Is it time Distributors consider partnering with Amazon? A Platform Business Model is a web service that facilitates exchanges between a self-sustaining mass of users (e.g., Facebook) or buyers and sellers (e.g., Uber). Platform winners typically become monopolies with increasing value and cost economies of scale. Don’t underestimate the power of Partnering with Amazon and their five, and soon to be six plus, compounding platforms in distribution.
The first challenge is how to get the most, and the best, customers and sellers to your marketplace platform. With Prime, Amazon bootstrapped itself to a critical mass of loyal, repeat, big spending customers that other potential co-sellers want to reach. Prime membership started in 2005 and has snowballed to its present 60 million+ members in North America (85 million+ worldwide).
Amazon Marketplace (B2C)
In 2006, Amazon Marketplace officially launched. In 2016, Marketplace had over 2 million resellers globally, accounting for over 40% of Amazon’s sales. These resellers both compete with and complement Amazon’s own stock sales. It has been estimated that Marketplace has over 450 million unique SKUs available.
In April 2015, Amazon Supply was rebranded as Amazon Business. Amazon switched from selling just their own stuff to welcoming other B2B vendors. By April 2017, more than 45,000 vendors were selling more than 9 million SKUs to over 400,000 accounts, generating about 50% of Amazon Business orders. So, accounts are growing at 100,000 per quarter and sales are growing at 20% per month. In a recent B2B study, Amazon had 30 times more listings for “wiring devices” then a Big Four electrical wholesaler had in their own inventory. These numbers may point to the idea that distributors consider partnering with Amazon.
Amazon Web Services (AWS)
AWS was relaunched in 2006 with an API platform that has attracted over 150,000 software developers. Today, many software firms help Marketplace sellers using the same tools that Amazon’s own stock people use to get into the buyer’s inbox.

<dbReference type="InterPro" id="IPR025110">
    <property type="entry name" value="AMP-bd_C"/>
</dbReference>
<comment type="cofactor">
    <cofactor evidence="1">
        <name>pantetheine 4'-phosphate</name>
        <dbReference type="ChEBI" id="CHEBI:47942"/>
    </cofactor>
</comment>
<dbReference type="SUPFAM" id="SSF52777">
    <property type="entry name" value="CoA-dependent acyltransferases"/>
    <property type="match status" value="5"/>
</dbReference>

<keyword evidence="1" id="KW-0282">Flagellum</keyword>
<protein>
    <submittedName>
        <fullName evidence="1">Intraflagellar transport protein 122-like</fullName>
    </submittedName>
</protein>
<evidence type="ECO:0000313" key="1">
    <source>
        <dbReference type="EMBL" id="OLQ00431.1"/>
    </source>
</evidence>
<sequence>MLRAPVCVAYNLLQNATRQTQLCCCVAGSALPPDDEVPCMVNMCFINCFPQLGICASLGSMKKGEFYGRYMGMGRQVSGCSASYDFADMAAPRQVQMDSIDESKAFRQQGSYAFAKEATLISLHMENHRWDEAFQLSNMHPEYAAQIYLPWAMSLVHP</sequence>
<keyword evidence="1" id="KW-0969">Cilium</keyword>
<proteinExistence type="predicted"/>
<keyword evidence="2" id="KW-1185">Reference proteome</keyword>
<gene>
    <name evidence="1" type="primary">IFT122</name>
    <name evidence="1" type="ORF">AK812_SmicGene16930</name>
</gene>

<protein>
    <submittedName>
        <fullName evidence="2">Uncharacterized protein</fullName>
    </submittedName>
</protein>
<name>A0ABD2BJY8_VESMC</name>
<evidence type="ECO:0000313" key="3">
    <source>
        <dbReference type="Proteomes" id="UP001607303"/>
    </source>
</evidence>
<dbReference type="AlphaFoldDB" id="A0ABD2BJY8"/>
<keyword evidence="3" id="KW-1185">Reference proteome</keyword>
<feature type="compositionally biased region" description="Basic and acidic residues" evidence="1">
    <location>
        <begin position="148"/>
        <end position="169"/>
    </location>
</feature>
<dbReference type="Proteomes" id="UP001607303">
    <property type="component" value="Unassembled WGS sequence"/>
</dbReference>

Fulfillment by Amazon (FBA)
Eighty percent of resellers are using FBA, which launched in 2006 and has the best branded fulfillment capability. Starting in 2010, FBA value zoomed with the roll out of Prime Now warehouses located in or near over 40 top metroplexes.
Last-Mile Delivery Cost and Response Times
Cost per delivery drops with more packages-per-hour going to an ever-smaller delivery zone. With FBA orders streaming out of each heavily-automated, scalable Prime warehouse, plus many delivery experiments, Amazon will achieve the quickest deliveries at the lowest cost.
Alexa and Marketplace API Developers
Alexa will be in Prime customers’ phones by 2019. Instant price and delivery comparisons (with an automated order placement option) will allow B2B buyers to give Marketplace sellers even more business.
Amazon’s stock buyers don’t like sellers sharing all these increasing platform advantages and assessed costs. But, with 3PL fees, Amazon wins regardless of who makes the sale, and customers get more value. Amazon had to work hard to get to critical mass customer activity and keep competition and innovation intense. But, why not let the resellers take it from here in different B2B verticals? Furthermore, Amazon prefers scaling through digital and robotic technology.
Here are some things to think about:
Lastly, does Walmart’s marketplace stand a chance? Can wholesalers match this platform power on their own with just their SKUs (e.g., Grainger’s Gamut)? Is it time to take a deeper look at Marketplace scenarios? Perhaps with joint venture partner(s)?
Your questions, thoughts and reactions? Let me know if you think it’s time distributors consider partnering with Amazon. Email me at Bruce@Merrifield.com